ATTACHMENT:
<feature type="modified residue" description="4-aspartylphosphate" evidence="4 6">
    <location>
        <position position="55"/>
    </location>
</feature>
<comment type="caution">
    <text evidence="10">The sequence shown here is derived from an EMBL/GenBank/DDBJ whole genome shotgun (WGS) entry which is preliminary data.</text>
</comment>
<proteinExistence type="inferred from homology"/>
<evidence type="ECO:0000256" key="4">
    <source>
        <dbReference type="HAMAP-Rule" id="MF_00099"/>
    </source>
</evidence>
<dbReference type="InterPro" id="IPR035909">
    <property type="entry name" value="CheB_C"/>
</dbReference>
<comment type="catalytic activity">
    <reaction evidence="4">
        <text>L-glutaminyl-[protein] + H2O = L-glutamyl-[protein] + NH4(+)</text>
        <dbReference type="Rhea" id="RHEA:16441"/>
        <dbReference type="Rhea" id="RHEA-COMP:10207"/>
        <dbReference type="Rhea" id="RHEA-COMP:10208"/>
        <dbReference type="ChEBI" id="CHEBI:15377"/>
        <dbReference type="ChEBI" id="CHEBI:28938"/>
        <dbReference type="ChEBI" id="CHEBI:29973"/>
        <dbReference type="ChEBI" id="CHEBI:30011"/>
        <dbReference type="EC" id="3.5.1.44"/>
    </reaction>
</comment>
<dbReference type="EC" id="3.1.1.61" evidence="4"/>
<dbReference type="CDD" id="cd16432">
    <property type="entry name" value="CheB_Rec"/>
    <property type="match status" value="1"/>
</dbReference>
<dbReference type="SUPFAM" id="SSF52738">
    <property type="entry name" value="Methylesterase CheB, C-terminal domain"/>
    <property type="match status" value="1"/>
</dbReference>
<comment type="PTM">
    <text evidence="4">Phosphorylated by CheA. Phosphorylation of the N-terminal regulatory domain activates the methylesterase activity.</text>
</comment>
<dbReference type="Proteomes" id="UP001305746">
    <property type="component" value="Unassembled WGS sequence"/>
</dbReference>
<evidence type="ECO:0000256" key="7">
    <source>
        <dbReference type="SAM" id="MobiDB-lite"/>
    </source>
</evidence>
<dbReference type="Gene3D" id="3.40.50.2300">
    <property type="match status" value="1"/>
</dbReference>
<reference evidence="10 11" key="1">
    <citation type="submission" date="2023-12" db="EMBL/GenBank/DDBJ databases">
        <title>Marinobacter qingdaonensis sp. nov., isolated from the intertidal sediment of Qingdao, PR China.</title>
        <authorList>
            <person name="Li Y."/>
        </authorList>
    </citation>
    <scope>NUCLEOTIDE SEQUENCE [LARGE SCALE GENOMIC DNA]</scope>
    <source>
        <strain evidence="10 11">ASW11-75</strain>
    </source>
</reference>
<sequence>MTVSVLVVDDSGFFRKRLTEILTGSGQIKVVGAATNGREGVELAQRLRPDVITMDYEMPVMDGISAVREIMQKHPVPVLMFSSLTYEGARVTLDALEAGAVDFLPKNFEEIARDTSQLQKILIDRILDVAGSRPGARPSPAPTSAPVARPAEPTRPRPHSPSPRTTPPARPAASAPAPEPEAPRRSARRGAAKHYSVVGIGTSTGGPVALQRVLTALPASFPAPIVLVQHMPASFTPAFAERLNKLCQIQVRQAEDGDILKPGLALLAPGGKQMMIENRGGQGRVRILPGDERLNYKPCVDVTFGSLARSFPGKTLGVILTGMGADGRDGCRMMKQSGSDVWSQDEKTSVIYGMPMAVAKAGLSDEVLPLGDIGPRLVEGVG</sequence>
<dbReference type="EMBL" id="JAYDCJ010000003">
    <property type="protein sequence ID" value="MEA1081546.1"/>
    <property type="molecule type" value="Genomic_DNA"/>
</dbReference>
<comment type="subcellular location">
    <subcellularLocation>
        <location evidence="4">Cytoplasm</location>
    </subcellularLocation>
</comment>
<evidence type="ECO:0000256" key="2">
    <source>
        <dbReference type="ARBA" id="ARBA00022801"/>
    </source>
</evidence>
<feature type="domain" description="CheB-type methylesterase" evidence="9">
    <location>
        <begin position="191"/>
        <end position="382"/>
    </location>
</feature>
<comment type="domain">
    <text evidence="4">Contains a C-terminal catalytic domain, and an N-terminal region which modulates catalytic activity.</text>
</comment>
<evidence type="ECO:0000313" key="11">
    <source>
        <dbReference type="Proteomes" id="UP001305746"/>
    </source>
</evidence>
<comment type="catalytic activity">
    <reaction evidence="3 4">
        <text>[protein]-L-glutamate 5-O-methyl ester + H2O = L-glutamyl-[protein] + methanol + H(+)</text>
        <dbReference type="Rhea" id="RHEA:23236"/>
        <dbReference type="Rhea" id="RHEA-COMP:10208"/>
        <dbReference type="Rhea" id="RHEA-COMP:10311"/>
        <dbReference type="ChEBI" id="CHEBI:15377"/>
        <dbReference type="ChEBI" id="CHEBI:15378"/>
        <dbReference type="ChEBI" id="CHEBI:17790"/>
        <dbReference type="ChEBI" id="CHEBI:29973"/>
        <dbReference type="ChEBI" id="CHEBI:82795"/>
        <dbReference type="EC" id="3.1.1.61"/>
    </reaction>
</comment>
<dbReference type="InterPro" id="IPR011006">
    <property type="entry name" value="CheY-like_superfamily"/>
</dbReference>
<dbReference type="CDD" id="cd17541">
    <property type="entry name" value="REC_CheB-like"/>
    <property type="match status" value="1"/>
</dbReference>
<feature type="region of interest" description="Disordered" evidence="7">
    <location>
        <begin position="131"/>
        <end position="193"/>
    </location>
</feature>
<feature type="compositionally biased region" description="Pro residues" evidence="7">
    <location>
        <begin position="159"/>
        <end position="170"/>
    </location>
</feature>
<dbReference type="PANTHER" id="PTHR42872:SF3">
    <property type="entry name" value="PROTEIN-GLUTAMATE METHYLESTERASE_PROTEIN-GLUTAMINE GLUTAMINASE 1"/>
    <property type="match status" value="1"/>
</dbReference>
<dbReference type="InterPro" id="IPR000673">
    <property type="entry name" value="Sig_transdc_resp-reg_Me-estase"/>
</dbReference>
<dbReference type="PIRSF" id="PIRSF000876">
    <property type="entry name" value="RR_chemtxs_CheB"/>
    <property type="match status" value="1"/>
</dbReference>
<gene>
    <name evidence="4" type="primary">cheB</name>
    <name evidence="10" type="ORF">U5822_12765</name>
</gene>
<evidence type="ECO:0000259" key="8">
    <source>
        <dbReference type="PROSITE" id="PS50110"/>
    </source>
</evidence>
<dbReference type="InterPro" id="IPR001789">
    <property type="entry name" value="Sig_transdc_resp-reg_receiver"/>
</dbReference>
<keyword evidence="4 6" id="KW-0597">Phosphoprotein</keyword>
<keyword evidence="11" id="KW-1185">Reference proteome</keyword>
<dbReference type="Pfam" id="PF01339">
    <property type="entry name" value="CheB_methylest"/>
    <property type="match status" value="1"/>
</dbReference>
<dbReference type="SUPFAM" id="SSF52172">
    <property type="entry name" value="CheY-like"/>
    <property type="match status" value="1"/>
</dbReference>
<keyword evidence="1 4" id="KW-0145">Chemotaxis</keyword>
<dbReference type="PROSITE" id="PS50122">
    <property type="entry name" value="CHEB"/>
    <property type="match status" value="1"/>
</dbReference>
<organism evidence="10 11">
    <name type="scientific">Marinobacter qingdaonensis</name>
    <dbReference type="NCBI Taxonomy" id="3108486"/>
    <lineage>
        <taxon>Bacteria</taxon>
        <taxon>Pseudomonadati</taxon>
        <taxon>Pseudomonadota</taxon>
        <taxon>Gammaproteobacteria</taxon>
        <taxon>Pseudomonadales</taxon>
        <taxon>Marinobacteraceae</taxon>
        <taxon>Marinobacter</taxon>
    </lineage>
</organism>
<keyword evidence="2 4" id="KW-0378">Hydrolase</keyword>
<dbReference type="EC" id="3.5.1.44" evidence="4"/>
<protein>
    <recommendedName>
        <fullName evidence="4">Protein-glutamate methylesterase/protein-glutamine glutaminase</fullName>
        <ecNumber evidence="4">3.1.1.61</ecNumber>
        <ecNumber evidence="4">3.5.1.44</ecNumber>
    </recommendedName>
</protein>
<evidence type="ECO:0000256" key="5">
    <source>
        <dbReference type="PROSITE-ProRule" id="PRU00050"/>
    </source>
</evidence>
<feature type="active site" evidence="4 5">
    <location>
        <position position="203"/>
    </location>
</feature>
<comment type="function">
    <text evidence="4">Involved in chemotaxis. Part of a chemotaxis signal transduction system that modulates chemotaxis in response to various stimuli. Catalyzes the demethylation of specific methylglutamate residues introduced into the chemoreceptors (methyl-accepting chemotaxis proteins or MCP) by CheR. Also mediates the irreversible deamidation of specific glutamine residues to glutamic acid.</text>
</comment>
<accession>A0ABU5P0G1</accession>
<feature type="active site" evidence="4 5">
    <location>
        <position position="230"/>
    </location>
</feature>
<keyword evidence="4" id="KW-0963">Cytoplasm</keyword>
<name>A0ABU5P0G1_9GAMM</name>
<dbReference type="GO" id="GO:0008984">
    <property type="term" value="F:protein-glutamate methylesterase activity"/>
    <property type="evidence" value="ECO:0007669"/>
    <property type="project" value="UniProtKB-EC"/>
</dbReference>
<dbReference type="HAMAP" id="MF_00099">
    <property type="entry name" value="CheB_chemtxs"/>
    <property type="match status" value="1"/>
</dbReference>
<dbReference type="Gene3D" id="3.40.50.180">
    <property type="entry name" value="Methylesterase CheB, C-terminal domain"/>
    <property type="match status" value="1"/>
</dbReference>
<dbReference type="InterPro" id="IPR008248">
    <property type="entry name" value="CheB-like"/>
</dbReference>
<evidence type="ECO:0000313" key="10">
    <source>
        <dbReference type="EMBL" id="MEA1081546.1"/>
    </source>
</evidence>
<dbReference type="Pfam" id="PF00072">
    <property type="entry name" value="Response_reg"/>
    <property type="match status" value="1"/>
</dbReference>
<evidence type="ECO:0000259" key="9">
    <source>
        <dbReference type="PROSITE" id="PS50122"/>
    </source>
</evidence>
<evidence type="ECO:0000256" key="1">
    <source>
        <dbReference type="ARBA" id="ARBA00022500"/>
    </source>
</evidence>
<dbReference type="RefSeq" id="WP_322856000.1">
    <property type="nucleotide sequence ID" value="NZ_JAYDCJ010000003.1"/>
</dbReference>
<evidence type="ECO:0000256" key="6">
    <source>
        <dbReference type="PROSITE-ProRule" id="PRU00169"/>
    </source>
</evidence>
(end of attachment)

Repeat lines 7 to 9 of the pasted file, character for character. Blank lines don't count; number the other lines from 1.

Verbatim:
    <text evidence="10">The sequence shown here is derived from an EMBL/GenBank/DDBJ whole genome shotgun (WGS) entry which is preliminary data.</text>
</comment>
<proteinExistence type="inferred from homology"/>